Don’t ask a doctor how much the pills cost then scream at us when the price is different

by Caleb Reading

So somebody yelled at me because “Twenty dollars?! Doctor said these were only like $15 so I bought a pack of cigrets now I can’t pay for the antibiotic for mah kid.  Why are you screwing your patients?  I’m going tah Walmart and never coming back here.”  First off, if you’re actually poor (and not just a wasteful spender) your kid should already be on HAWK-I and there wouldn’t be a copay.  Secondly, stop smoking dumbass.  Thirdly, if you must buy cigarrettes TAKE CARE OF YOUR KID’S NEEDS FIRST.  Fourthly, you pay a flat copay so Walmart will charge you the same amount, but please do spend $20 on gas to drive there and never come back here, idiot.  Fifthly, I hate you.

Doctors often don’t know the current price of any medication they prescribe. There have been several times a doctor has yelled at us for calling him or her up and mentioning the price because he or she did not want to know the price, because that might bias what he or she prescribes in the future. Other doctors are glad to know what the prices are so they can keep that in mind when comparing one therapy to another. I’d be willing to bet that most of the time the doctor has no idea how much the drug costs, but does know how effective it was in clinical studies. You can go ahead and ask for the cheapest medication, but the doctor probably doesn’t know what that is.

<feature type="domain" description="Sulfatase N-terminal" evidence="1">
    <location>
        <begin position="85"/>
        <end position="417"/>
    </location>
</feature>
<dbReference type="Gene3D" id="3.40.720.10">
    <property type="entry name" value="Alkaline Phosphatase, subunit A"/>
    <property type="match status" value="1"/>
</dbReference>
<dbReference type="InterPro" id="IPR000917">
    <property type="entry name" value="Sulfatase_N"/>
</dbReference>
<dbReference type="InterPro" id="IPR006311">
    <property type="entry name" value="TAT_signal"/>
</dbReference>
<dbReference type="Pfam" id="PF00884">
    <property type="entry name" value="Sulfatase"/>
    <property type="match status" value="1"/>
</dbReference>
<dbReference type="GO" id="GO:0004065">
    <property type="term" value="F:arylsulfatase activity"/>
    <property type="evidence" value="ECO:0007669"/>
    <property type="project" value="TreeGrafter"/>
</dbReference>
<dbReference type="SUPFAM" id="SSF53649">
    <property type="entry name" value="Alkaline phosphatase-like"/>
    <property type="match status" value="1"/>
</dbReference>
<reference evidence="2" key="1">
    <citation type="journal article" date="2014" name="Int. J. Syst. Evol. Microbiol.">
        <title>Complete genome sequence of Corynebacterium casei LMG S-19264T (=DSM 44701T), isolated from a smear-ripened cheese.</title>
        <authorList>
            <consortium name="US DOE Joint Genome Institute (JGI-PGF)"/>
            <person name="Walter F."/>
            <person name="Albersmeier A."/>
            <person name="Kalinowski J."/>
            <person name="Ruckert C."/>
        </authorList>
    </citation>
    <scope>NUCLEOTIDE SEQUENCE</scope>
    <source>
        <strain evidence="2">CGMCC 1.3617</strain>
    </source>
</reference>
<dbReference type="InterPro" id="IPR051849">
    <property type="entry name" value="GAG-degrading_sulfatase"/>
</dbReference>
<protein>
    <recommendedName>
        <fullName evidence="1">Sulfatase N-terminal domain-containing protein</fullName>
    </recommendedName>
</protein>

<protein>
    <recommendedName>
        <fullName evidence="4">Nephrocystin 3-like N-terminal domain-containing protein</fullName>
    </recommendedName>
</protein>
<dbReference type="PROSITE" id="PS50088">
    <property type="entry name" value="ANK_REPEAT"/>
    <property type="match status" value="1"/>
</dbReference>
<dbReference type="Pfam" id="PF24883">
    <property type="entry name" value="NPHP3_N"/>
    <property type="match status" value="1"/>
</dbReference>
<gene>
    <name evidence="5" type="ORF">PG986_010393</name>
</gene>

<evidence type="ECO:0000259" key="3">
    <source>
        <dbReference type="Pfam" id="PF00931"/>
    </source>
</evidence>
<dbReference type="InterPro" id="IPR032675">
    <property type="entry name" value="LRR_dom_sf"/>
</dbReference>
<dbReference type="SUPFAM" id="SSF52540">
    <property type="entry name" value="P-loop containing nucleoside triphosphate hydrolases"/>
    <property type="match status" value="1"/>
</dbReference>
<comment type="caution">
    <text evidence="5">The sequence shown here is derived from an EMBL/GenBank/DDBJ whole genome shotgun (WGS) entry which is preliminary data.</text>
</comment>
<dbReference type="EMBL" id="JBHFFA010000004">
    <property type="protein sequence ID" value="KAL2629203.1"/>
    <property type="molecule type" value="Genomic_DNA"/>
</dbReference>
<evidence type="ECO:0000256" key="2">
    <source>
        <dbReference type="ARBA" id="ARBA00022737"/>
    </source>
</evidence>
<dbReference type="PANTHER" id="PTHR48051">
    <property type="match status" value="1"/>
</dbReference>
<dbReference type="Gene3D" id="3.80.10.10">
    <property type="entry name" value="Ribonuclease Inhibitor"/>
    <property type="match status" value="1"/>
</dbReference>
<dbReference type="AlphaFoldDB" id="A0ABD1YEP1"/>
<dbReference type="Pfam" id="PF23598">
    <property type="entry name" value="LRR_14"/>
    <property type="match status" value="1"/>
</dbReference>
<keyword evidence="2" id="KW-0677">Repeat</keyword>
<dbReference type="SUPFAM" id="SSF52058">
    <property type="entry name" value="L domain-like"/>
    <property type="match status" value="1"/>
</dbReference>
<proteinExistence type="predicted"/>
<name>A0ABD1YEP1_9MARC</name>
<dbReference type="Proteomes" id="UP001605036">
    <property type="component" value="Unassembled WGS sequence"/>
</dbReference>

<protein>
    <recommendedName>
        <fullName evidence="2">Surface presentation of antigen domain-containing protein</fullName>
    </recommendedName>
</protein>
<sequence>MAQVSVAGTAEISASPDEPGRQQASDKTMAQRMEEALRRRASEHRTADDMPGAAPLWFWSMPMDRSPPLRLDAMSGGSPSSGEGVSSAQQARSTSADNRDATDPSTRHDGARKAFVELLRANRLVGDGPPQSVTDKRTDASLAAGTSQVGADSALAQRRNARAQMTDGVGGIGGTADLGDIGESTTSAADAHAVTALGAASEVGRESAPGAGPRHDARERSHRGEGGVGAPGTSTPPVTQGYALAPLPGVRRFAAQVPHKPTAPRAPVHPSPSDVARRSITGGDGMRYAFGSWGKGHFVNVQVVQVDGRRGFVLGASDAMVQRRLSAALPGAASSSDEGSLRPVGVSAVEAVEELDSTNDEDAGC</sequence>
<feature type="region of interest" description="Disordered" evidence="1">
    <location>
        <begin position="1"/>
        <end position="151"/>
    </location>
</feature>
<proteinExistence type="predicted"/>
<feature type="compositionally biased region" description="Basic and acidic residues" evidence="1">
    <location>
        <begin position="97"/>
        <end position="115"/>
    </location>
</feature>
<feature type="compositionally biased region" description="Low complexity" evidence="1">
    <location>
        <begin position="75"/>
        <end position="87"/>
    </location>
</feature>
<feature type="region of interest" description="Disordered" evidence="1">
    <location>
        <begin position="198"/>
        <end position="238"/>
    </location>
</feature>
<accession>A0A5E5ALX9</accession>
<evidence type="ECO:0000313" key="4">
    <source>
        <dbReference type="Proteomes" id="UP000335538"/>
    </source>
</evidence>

In addition, the prices on drugs are in flux and can be very different from one location or store to another and from one week to the next. The doctor couldn’t possibly know what the cash price on a drug will be at any given store, unless he or she calls every drug store in the area and asks for a price quote on every possible therapy. Neither the doctors nor the pharmacists have the free time and resources to do that. Also, many patients are paying a co-pay through their insurance. It is simply amazing how many patients have no idea what their standard co-pay is. There are literally millions of permutations of prescription coverage. How the heck would the doctor know for sure what the patient’s copay will be, or where the drug fits on that specific plan’s formulary list?

If you have no prescription coverage and little money, tell the doctor this.  You know who knows what the cash price of a drug is?  Not the doctor.  The pharmacist.  Some doctors, if they know a patient is cash-strapped, will call the pharmacist and ask about the cash price of a few different drugs before giving the prescription over the phone.  I call these doctors “the good ones”.

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